As you travel through Japan, you will undoubtedly notice the many torii, or religious shrines. However, there is no torii more dramatic than Itsukushima Shrine on Miyajima Island. At low tide, visitors can walk up to the torii. At high tide, visitors enjoy the torii from a distance. When we visited, it was raining heavily. It was dark, gray, gloomy, and seemingly magical. Another UNESCO World Heritage site checked off of my list.
It’s takes about 10 minutes for the ferry ride from Miyajimaguchi pier to Miyajima Island.
Very quickly, Itsukushima Shrine comes into view.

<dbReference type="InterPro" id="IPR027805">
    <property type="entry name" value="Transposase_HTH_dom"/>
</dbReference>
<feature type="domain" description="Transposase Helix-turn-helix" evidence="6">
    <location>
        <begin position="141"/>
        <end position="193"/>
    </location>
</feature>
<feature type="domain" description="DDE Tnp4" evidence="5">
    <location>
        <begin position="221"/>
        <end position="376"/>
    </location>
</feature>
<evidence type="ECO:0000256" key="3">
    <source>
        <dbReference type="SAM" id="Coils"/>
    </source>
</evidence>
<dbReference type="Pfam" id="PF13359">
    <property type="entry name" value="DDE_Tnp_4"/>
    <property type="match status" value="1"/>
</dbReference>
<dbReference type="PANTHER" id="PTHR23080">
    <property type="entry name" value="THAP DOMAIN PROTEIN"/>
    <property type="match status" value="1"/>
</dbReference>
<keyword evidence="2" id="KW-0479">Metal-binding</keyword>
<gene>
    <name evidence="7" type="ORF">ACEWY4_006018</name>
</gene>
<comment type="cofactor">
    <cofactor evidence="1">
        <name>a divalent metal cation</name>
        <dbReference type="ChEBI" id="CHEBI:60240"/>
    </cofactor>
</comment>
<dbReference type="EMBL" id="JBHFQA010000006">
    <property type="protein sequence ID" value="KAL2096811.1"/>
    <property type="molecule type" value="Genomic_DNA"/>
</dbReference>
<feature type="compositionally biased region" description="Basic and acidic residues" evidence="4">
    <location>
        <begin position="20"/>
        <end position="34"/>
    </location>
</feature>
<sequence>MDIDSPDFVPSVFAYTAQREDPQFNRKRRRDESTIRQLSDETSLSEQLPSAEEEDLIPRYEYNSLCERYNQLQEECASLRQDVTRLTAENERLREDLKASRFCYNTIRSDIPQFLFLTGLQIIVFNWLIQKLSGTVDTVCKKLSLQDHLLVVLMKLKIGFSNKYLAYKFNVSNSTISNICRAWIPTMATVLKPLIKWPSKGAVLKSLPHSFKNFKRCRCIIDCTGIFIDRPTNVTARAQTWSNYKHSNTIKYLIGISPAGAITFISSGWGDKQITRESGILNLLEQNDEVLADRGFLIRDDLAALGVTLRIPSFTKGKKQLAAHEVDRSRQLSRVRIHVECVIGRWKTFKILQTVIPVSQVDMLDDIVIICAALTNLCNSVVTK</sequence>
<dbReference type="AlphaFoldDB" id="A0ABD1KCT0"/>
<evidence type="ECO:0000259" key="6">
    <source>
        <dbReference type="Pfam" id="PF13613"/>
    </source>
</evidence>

Once on the island, you’ll quickly notice the free roaming deer.
You’ll walk through a maze of red pillars in order to get to the viewing platform.
And then you reach the platform directly in front of the shrine. The original torii was built in 1168. The current version of the Great Torii is the 8th incarnation and was built in 1875. This torii is believed to be the boundary between the spirit and human worlds.
I took this photo before I saw a sign saying no photos. They sell little good luck souvenirs. I ended up buying one.